Is it likely we face the same hardships here in the U.S., or in other IGA markets? Probably not. By now we have much more information on the disease and the facts are starting to separate from the myths. But even if not, we may see consumer fear drive short term behaviors that could significantly impact our business.
Some considerations to keep in mind, based on our experience in IGA China and general information from the CDC:
Employee and shopper safety: The CDC maintains that washing your hands often with soap and water for at least 20 seconds—especially after going to the bathroom, before eating, and after blowing your nose, coughing, or sneezing—is one of the best defenses against the disease. Are your employees up-to-date on hand washing and other sanitation protocol that will protect them and the shoppers they serve?
Supply issues: Panic buying of cleaning supplies, antiseptic soap and wipes, over-the-counter cold and flu medicines, bottled water, canned goods, and other shelf stable foods might clean out your shelves. Just like our stores do before a storm, fire, or hurricane, we need to see being in stock as an extension of our promise to take care of our community. Talk to your wholesaler about anticipated demand and order now.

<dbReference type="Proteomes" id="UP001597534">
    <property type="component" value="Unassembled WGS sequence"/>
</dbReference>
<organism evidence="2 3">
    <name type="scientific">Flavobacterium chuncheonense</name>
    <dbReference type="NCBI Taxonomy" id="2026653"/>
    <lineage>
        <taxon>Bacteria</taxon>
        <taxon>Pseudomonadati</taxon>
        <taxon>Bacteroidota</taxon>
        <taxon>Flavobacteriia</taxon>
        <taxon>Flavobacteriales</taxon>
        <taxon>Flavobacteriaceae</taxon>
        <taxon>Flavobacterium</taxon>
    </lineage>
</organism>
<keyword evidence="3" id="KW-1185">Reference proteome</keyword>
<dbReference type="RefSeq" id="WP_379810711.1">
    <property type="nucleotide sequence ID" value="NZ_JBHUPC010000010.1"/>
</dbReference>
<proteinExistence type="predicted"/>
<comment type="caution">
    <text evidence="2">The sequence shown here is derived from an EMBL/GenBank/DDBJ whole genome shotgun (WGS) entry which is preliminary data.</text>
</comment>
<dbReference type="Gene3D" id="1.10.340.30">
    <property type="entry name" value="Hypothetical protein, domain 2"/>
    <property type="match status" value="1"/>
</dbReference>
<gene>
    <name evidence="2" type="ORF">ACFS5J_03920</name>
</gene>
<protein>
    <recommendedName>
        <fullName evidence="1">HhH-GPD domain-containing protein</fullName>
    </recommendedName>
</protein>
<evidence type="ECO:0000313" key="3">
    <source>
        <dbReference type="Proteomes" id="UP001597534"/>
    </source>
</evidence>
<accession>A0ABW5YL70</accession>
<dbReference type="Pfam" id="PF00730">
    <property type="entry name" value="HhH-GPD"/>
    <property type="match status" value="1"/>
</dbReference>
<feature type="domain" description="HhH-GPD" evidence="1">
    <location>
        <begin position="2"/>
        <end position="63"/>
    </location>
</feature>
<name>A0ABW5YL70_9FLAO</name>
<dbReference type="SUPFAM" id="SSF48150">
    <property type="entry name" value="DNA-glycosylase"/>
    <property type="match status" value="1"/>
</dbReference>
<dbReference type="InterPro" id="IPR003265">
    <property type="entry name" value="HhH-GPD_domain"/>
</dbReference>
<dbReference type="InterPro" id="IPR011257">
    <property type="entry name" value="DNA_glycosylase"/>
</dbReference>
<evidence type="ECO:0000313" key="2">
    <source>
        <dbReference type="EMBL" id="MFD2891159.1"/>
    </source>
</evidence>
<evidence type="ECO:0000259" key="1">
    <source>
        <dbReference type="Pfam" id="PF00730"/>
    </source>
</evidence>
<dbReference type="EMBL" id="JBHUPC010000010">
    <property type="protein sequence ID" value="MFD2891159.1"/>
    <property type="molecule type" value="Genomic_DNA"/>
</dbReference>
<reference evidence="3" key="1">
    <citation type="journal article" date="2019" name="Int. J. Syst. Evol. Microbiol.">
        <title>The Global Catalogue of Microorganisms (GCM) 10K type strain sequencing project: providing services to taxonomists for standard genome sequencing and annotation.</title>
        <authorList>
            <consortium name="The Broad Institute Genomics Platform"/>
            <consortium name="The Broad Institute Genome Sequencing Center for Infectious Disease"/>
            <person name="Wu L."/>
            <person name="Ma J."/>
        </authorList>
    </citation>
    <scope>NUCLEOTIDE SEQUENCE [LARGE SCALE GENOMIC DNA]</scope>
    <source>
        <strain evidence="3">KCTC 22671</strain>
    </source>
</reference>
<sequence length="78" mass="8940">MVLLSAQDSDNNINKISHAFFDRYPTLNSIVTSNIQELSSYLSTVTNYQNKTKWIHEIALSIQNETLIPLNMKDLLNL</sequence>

Staffing: What happens if your employees get sick? Or schools close down and they don’t have childcare? Or if public transportation is temporarily halted and your associates can’t get to work? Now’s the time to prepare contingency plans to keep your store staffed.
Whether this is a severe public health emergency or a mild one is yet to be known. Either way, being informed and prepared positions your IGA store exactly where it should be—the community resource for taking care of our communities. That’s why we are gathering the insights from our Wuhan IGA China office, industry association partners like FMI, and the CDC to arm you with the facts and resources you need to continue to serve your shoppers and communities well.
If IGA China is a model, then shoppers will reward you with increased sales in the short term, and increased loyalty well after this virus leaves the news. And this is what IGA does best. We are leaders in our communities, and our care and determination ensure our brand is truly Hometown Proud.
Visit www.IGAALERT.com for all the available resources, including the latest updates from the CDC, first-hand accounts from ground zero in China—including a list of what you should do now, preparedness protocol from FMI, and IGA Institute training on hand washing.